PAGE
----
Our Forsythia shrub is old and overgrown. This year, it will be pruned back extensively to give it a chance to be renewed and rejuvenated.  This shrub was planted in our yard over forty years ago.  If you take care of your shrubs and trees you can enjoy them for a lifetime.

For additional information about pruning in mid-February, visit this link:

art Lynda McKinney Lambert

“In Which I Find Color in Late Winter”


“In Which I Find Color in Late Winter”

It was late this  morning when  I opened the bedroom blind. My husband, Bob, was still in bed.  We were so happy to see that the entire winter landscape and sky appeared to have a bright blue hue washed all over it.  I thought of a watercolor painter who mixed up a Blog_Photo_FullSnowMoonOverWoodsvery thin wash of color and brushed it all over the blank canvas.    It looked like someone had painted this brilliant landscape and put the shades of blue everywhere! Turquoise, Cerulean, Azure, Caribbean, Sapphire, and Cobalt – every shade of blue was overlaid on the picture we viewed from our window.  The delicate colors of the morning gave us a feeling of celebration in the early morning light today!

Since we just completed the first week of February, I decided to write about it today!  I thought about what to call this time of year. I know so many people begin to complain and lament the weather and dread the daily forecasts of storms and low temperatures. We seem to be in a deep freeze some days, with winter snow storms and squalls moving over the land like waves on an angry, stormy ocean.  The official designation of February is labeled, “Late Winter.”  That’s because it will be awhile before spring is here.  Spring will arrive on March 21st – and right now, we often feel like that is a long way off. However, that is exactly why I want to speak of the glorious colors of winter and its beauty today.  Maybe you will join me in appreciation of February this year. We still have a lot of time to do that because spring is still quite a distance away for us.


Another unusual aspect of February is that is can be cunning and tricky with the environment. In particular, February days often warm up so much in the afternoons that it seems like spring arrived. Often in the first week of February, flower bulbs that are sleeping in the cold soil are tricked into thinking it’s time to wake up, push up some leaves, and bloom!   The ancient Celts thought that the earth wakes up in early February.  They believed the earth goes into a deep winter sleep during Halloween time.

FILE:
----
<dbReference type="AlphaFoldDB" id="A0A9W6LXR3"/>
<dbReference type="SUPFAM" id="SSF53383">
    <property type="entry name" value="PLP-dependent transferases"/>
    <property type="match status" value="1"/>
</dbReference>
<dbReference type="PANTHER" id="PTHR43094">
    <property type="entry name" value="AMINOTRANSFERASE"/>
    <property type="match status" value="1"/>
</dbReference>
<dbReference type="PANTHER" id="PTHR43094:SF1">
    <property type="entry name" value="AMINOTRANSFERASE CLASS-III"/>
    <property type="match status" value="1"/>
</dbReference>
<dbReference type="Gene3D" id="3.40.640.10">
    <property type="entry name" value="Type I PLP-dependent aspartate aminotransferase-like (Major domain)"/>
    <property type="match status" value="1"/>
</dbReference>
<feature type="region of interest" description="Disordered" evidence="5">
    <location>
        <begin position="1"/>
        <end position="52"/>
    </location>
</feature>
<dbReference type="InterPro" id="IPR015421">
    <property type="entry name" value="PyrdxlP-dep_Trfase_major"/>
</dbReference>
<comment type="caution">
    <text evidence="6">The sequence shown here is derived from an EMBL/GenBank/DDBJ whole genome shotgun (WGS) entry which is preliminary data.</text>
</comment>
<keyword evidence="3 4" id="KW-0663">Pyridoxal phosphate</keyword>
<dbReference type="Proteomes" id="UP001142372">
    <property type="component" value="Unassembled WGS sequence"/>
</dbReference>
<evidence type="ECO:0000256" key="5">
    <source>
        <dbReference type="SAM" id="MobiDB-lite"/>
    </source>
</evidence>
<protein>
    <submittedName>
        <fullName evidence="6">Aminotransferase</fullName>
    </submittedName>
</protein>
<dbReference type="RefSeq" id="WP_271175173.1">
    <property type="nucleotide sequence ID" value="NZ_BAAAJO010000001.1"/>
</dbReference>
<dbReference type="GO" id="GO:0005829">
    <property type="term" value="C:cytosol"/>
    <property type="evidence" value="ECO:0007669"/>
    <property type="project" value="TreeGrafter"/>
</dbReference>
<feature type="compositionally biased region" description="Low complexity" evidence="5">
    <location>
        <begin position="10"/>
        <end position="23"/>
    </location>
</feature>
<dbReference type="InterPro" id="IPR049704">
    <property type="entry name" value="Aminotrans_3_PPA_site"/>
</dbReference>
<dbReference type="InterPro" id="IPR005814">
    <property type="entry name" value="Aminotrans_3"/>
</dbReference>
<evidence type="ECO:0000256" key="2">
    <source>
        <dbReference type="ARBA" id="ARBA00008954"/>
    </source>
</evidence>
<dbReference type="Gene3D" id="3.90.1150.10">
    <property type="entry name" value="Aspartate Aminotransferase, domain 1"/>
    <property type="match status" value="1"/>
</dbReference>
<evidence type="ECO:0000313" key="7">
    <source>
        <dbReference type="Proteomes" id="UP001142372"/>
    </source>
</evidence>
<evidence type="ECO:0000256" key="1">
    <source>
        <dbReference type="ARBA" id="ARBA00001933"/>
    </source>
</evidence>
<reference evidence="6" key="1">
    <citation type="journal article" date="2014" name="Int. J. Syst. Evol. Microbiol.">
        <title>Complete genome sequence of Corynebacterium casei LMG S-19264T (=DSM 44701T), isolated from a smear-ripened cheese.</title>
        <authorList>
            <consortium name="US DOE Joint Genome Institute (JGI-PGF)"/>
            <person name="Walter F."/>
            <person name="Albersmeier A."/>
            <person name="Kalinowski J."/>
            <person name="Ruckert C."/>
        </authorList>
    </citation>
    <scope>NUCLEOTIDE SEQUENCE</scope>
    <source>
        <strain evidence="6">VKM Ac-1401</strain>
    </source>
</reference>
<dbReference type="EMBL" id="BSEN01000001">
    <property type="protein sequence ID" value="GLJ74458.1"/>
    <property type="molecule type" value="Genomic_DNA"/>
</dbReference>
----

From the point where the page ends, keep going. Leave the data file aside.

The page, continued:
Have you noticed the beauty of the wide range of colors at the beginning of February yet?

Winter colors, sensitive and subtle, or stark and vivid, are all around us in the month of February. Sometimes, if we focus on the harshness of winter’s storms or the labor of shoveling snow from sidewalks and streets, we might overlook the full palette of winter colors that surround us every day.  February’s landscape can go unnoticed if we are focused only on the challenges of Late Winter.

There is far more magic to find in the white snow or crystal ice outside our windows these days.  I recently stopped, looked around slowly at the winter landscape. I wanted to see what more there was beyond the snow and ice.  During the first week of February, I was outside with my dogs in the early morning, before daylight.  When I looked up into the pre-dawn sky, I saw that the moon was full.


This February moon is called the “Full Snow Moon.” That’s because February is the month when the heaviest snows fall on the earth.  Hunters are out trying to find wildlife to shoot but it is difficult to find animals in the deep snowfall.  Because of this, Native Americans called the moon, “Hunger Moon.”

As I watched the sky, light from the moon illuminated the night sky in every direction.  The stillness of the celestial scene mingled with the thrusting branches of the stark winter trees in the woods below.  I became aware that I had to observe this glorious scene through the many bare branches of an ancient maple tree. From my vantage point on the ground beside the maple tree, it seems like I viewed the sky through the loose warp and weft of a tapestry that was created by the tree as it reached upwards and spread its arms like an enormous fan between me and the “Full Snow Moon.”   The entire tree appeared to be made from the darkest, deepest shade of sapphire blue.   The softest shade of indigo appeared to be painted across the entire sky in every direction from the east to the west where the moon was descending.  Liquid sky color mingled through the negative spaces of the branches.  The color reminded me of my own grade school days, in the 1950s, when I wrote my alphabet letters on a lined paper.  I dipped my  pen,  in and out, of the  bluish ink in the  well cut into the wooden  desk  This  sky was the  hue  that would be created  if I  mixed  a drop of the India Ink into a small cup of water.

The full moon seemed to hover beyond the tree branches, above the woods, and seemed to quiver with anticipation because it was about to disappear forever

Look for the colors of February this month!  They signal that in the heart of deep, frigid Late Winter t there is glory and a sense of the divine.  Take a deeper look;   see the hand of the Master Artist.   There is a full range of values in the February palette Take your time, and see what you will find in your own little place on this earth, this month.

Whatever time of day it is when  you read this message, will be the perfect time to see the colors of February! The dazzling Late Winter show is a gift from God and it is  free for everyone to discover if you live in a place where you have a real old-fashioned winter time.  If you do, I say,  “Give February a chance!”